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What are the signs of frostbite in dogs?

With winter quickly approaching, many areas of the nation are already seeing sub-freezing temperatures and even snowfall. Like humans, dogs are as risk for cold-related conditions such as hypothermia (low body temperature) and frostbite. As a dog owner, knowing how to recognize the signs of frostbite in dogs can help you keep your pet safe when the mercury dips.

What Is Frostbite?

When we are exposed to sub-freezing temperatures, our bodies attempt to conserve heat by limiting blood flow to areas that are farthest from the heart and most vulnerable to heat loss. This helps warm our core and reduces unwanted cooling by keeping blood away from areas where heat loss is greatest (such as the fingers, toes, ears, and nose).

In dogs, prolonged exposure to cold causes blood to retreat from the extremities such as the toes, ears, and tail. When cold exposure is prolonged, capillary blood flow to cells in these areas may become so restricted that tissues receive less blood than they need to live. In extreme cases, this can lead to tissue damage, and even necrosis (tissue death), sometimes requiring amputation of the affected area. In extreme cases the internal organs can also be affected.

Signs of Frostbite in Dogs

Knowing what to look for can help you spot the signs of frostbite early, before the condition becomes acute. In dogs, symptoms include:

  • Cold skin that may appear gray or bluish
  • Joint stiffness or clumsiness (decreased blood flow often results in numbness)
  • Pain or tenderness in the affected area (as frostbite continues to rob tissues of blood flow, they may become painful to the touch)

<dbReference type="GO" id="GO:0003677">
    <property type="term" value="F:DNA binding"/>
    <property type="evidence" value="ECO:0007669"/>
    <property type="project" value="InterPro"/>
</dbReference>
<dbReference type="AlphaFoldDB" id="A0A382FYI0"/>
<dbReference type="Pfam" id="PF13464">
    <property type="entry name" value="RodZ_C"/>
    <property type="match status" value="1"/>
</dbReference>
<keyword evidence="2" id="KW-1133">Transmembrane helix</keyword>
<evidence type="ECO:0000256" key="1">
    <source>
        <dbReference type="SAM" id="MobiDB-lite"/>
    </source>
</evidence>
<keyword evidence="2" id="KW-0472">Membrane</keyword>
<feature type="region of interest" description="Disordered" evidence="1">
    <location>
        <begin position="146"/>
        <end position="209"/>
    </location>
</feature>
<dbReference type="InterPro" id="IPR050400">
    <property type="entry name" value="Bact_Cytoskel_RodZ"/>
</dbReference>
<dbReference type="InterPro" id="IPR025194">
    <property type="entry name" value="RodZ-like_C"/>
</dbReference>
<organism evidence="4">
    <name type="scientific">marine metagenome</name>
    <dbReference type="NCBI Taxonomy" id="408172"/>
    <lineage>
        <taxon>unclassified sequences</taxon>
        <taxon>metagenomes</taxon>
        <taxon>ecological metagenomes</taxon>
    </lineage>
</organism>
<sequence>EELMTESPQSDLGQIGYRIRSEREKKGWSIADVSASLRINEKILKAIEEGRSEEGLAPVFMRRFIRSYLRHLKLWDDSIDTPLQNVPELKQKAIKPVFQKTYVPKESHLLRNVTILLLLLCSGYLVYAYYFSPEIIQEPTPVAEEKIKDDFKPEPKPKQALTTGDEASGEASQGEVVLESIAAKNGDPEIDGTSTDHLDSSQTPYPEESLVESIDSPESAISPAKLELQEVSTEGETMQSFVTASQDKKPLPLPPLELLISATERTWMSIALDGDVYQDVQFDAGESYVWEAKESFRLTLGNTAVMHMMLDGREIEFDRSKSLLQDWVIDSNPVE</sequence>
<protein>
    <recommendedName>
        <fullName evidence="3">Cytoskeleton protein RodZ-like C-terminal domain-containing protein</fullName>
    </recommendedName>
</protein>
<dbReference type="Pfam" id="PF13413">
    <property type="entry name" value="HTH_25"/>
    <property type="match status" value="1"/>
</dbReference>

• Swelling of the affected area (due to edema)
  • Blistering or skin ulcers
  • Areas of blackened, dead tissue (in severe cases)

Remember that symptoms of frostbite can appear even days after the original cold exposure, so vigilance is key.

Frostbite First-Aid and Treatment

If you notice signs of frostbite in your animal, get your pet to a warm place as soon as is safely possible. If your pet is hypothermic (has a low body temperature), wrap the animal in blankets to improve core heat retention.

Do not:

  • Attempt to warm an area outdoors unless you can keep it warm—refreezing injuries can complicate frostbite cases.
  • Rub the area to stimulate blood flow. Frostbitten skin and the tissues beneath can be very painful
  • Warm your animal with direct heat such as a heating pad or hairdryer. Never use hot water to warm your animal (though lukewarm water allows tissues to warm and recover slowly)
  • Administer any medications unless directed by your veterinarian

Finally, take your pet to the vet as soon as possible!

Which Dogs Are at Greatest Risk for Frostbite?

Generally, the larger an animal’s body mass, the lower the frostbite risk. Small dogs are at greater risk for frostbite, and if your animal is wet or damp as well as cold, the effects of frostbite can set in more quickly and may be more severe. Dogs with diabetes (or any condition affecting blood flow) are also at increased risk for experiencing frostbite.

Frostbite Prevention

The best prevention for frostbite is to avoid prolonged exposure to sub-freezing temps. Also, avoid letting your pet get wet while outdoors on cold days, as this will only increase the hypothermic effects of frostbite. If you live in an area where cold temps are the norm, consider investing in some winter dog gear—like booties. These can protect your animal from ice buildup between the toe pads, which can speed frostbite. If you do notice signs of frostbite in your dog, get to a warm place as soon as possible and contact your vet. Early intervention is key to improved outcomes.

Editor’s Note: Brrrrr…the temperatures drop below freezing, snow falls, and the days are shorter. These ten winter dog care tips can help you protect your pooch from the elements.


Cecily Kellogg is a pet lover who definitely has crazy cat lady leanings. Her pets are all shelter rescues, including the dog, who is scared of the cats. She spent eight years working as a Veterinary Technician before becoming a writer. Today she writes all over the web, including here at Figo.

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